A trust for the promotion of health is a charitable trust. (Restatement (Second) of Trusts sec. 372 (1959).) If an outright gift of property to a charitable corporation without restrictions on its use or disposition is involved, the corporation is under a duty to apply the property to one or more of the charitable purposes for which it was organized. This duty is ordinarily enforceable by the Attorney General. (Restatement (Second) of Trusts sec. 348, Comment (f) (1959); Bogert, Trusts and Trustees sec. 411, at 325 (2d ed. 1964).) The Charitable Trust Act (Ill. Rev. Stat. 1973, ch. 14, par. 51 et seq.) vests in the Attorney General authority to enforce and supervise charitable trusts. For these reasons we hold that the Attorney General is a proper party to this appeal.

Generally if a bequest is given to a specific entity and the legatee declines to accept the bequest or cannot take or is not capable of taking and holding it the bequest fails. See First National Bank v. Elliott, 406 Ill. 44, which distinguishes Volunteers of America v. Peirce, 267 Ill. 406; Chicago Daily News Fresh Air Fund v. Kerner, 305 Ill. App. 237, and Quimby v. Quimby, 175 Ill. App. 367.

If, however, there is a mistake in the name or description of the legatee, whether an individual or a corporation, or if a latent ambiguity exists as to the identity of the legatee, extrinsic evidence is admissible for the purpose of determining the identity of the intended recipient. Woman's Union Missionary Society of America v. Mead, 131 Ill. 338; Hitchcock v. Board of Home Missions, 259 Ill. 288; Daniels v. Brooks, 377 Ill. 44; 4 Page, Wills sec. 34.39 (Bowe-Parker rev. ed. 1961); Thompson, Construction and Interpretation of Wills sec. 141 (1928).

The appellate court found that there was insufficient evidence presented to the trial court to show that the testator intended that the bequest should be given to the American Cancer Society. We agree that the evidence is deficient in this regard. Under the facts of this case, however, this should not invalidate the bequest or cause it to fail.

There can be no doubt that the testator intended to make a bequest to benefit an organization involved in cancer research. The parties stipulated, however, that no organization named "Cancer Research Fund" ever existed. This does not mean that the gift must fail.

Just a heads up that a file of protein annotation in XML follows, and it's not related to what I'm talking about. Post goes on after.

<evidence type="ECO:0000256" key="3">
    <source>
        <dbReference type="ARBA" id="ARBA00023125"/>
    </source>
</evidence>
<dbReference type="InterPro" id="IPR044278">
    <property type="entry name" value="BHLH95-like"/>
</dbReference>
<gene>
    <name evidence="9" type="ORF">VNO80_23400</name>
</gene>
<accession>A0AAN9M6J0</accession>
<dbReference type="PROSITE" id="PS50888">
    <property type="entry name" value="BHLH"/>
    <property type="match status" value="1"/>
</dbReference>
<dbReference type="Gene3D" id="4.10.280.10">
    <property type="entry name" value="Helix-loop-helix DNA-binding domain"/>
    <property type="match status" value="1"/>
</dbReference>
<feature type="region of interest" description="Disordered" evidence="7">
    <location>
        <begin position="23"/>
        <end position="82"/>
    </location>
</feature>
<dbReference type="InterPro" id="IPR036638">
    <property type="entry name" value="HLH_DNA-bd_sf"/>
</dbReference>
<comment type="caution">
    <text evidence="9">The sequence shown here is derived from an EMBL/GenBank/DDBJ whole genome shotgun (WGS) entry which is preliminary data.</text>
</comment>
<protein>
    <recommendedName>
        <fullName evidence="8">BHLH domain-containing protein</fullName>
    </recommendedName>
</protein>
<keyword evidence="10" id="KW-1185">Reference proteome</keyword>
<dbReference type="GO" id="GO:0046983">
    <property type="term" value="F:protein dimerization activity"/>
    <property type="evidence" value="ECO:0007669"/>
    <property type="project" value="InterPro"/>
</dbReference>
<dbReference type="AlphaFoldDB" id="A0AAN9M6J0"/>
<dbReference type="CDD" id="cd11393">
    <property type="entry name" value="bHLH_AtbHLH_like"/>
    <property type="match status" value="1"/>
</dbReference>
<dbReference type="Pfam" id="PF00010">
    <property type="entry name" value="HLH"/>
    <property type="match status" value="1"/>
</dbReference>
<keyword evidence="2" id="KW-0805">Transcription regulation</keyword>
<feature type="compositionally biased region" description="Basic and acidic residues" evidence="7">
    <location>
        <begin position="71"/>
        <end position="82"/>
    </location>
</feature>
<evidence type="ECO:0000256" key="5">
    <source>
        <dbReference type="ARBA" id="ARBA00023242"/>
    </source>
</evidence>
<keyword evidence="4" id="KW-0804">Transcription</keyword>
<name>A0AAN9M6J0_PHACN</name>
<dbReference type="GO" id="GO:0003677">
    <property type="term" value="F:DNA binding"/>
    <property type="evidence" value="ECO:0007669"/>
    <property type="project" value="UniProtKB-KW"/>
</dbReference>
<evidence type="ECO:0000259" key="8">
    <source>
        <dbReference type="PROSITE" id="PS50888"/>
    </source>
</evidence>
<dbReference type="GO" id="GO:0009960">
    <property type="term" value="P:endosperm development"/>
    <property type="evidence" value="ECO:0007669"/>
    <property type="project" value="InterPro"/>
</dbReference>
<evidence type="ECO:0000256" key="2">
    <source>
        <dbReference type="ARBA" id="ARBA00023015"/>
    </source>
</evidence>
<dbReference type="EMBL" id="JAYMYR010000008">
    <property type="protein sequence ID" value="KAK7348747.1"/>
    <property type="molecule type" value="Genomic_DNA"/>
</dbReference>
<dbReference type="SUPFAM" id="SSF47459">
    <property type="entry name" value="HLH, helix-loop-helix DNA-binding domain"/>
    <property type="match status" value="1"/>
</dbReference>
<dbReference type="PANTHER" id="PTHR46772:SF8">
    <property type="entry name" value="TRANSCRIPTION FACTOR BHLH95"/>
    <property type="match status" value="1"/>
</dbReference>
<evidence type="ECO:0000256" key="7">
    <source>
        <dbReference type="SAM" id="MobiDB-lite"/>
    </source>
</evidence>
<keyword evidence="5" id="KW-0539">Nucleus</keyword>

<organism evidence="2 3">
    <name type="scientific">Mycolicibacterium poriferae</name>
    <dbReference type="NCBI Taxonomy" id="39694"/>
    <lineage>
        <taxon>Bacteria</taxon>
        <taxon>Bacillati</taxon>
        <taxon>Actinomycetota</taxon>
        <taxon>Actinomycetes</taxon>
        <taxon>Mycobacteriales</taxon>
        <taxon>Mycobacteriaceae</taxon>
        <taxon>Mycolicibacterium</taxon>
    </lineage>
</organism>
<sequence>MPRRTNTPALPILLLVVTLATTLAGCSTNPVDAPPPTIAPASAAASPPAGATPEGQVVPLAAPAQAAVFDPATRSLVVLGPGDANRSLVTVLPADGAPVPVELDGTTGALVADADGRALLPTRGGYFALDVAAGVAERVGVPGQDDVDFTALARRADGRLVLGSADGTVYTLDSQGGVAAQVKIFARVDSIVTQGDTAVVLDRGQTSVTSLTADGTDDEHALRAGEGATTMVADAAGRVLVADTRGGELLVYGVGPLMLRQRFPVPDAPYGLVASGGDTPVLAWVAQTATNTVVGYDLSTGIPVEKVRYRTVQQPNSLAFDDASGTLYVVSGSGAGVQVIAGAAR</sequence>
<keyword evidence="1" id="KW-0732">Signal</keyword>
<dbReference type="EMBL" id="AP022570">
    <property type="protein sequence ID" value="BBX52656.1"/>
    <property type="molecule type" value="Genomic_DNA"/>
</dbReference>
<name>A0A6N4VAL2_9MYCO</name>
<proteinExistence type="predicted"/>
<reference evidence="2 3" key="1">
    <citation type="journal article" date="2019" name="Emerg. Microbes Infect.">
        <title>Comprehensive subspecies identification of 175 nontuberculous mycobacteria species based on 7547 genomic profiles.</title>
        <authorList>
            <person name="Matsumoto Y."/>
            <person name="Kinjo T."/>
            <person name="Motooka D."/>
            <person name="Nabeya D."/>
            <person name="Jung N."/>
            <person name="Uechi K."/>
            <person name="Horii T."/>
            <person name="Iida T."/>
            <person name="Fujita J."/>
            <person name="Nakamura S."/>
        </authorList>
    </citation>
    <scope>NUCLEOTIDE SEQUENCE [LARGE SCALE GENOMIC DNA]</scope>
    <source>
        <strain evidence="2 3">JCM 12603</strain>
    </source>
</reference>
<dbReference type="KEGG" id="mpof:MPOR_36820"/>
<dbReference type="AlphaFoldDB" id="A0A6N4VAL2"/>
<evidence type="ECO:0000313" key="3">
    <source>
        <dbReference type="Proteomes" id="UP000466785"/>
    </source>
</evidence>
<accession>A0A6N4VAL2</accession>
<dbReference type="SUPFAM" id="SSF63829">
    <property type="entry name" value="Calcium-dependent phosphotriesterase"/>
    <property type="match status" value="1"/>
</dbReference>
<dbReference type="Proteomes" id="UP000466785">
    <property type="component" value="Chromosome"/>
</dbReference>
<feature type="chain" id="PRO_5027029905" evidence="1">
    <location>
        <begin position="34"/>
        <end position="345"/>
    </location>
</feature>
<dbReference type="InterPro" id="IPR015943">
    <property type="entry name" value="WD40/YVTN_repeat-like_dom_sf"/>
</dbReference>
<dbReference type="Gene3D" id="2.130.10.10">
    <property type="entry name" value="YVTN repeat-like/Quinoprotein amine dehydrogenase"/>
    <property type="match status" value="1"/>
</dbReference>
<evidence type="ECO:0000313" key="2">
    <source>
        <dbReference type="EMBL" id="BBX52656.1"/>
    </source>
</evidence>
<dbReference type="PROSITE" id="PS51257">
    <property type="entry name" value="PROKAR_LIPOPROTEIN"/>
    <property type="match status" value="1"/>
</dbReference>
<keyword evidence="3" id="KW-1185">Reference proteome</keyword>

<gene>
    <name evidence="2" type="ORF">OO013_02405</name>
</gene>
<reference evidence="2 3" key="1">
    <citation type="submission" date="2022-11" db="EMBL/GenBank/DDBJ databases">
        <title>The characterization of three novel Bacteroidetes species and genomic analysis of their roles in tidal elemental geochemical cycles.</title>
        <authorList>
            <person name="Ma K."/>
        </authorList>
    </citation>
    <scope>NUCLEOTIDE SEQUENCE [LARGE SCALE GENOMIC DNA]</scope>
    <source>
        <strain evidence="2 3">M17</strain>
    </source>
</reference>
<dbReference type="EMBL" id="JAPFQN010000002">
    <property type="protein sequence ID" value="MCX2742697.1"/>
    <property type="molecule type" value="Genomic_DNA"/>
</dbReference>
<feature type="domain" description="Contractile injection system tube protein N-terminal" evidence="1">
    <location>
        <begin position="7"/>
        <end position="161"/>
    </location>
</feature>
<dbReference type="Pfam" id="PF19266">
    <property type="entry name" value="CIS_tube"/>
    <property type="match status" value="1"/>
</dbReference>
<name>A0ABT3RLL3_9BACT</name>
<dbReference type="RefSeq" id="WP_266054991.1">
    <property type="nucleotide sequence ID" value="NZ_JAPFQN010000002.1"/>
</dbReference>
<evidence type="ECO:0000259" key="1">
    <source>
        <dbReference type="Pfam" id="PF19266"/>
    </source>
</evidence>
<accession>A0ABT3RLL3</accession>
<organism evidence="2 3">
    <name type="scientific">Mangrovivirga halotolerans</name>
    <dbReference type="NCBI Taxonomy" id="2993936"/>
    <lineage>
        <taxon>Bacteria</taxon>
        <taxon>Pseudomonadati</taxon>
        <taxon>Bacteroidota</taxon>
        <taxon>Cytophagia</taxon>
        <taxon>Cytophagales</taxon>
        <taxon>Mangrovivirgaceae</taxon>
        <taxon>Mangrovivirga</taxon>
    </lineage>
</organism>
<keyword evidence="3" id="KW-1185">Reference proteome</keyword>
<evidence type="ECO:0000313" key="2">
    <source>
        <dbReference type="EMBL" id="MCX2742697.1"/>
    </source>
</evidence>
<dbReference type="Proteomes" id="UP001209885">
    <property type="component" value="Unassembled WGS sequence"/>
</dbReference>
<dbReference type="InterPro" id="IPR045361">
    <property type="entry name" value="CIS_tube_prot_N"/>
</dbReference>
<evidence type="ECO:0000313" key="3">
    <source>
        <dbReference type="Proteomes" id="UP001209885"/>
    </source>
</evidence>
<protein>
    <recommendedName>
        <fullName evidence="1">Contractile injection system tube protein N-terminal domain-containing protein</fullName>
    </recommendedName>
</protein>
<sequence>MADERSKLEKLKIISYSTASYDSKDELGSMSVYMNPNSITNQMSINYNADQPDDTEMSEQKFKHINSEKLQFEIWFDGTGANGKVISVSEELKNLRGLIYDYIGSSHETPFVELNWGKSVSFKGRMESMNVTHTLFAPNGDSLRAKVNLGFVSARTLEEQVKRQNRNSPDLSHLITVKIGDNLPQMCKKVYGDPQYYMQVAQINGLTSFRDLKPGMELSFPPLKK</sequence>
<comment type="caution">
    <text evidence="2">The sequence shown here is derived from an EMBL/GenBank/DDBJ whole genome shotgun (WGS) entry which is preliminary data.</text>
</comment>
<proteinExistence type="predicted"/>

It is generally held that if a bequest to a particular charitable entity cannot be carried out and does not manifest a general charitable intent, the doctrine of cy pres is not applied. (Bogert, Trusts and Trustees sec. 436 (2d ed. 1964).) In our case, however, although the bequest to the Cancer Research Fund cannot be carried out, we find in the will evidence that the testator did not intend that the bequest should completely fail under such circumstances. The will contains no provision for the disposition of the remainder of the estate in the event of the failure of the charitable bequest. If the bequest should fail, the property would pass to the heirs as intestate property. Such a disposition would be contrary to the clearly expressed intent of the testator to disinherit her heirs at law. The absence of a gift over or a reversion in case of the failure of a charitable purpose constitutes evidence of a general charitable intent. See Fisch, The Cy Pres Doctrine in the United States 152 (1950); Bogert, Trusts and Trustees sec. 437 (2d ed. 1964); Comment, A Revaluation of Cy Pres, 49 Yale L.J. 303 (1939).

Under the circumstances of this case it is appropriate to apply the cy pres doctrine to carry out the charitable purpose expressed in the will. Bogert in his treatise states that by the application of cy pres "[i]f the failed gift was to or for a charitable institution which never existed, or has ceased to exist, or is too vaguely described to be identified, * * * the court will usually either deliver the corpus to another like institution in the same region, to hold outright or in trust, whether a successor, affiliate, parent, or unrelated institution." Bogert, Trusts and Trustees sec. 442 (2d ed. 1964).

It is not necessary that we remand this case to the circuit court of Peoria County for the purpose of ascertaining the manner in which the cy pres doctrine should be applied. The record before this court contains sufficient facts for such a determination to be made here.

As indicated above there can be no doubt that the testator intended to make a bequest to benefit an organization engaged in cancer research. The affidavit filed on behalf of the American Cancer Society's claim to the bequest states that the American Cancer Society, which maintains an office in Peoria, Illinois, is a widely known national organization engaged in raising and distributing funds for cancer research programs. The general charitable purpose expressed in the will of benefiting cancer research will properly be carried out by directing, as the trial court did, that the bequest be given to the American Cancer Society, Inc.

For these reasons the judgment of the appellate court is reversed and the judgment of the circuit court of Peoria County is affirmed.

Appellate court reversed; circuit court affirmed.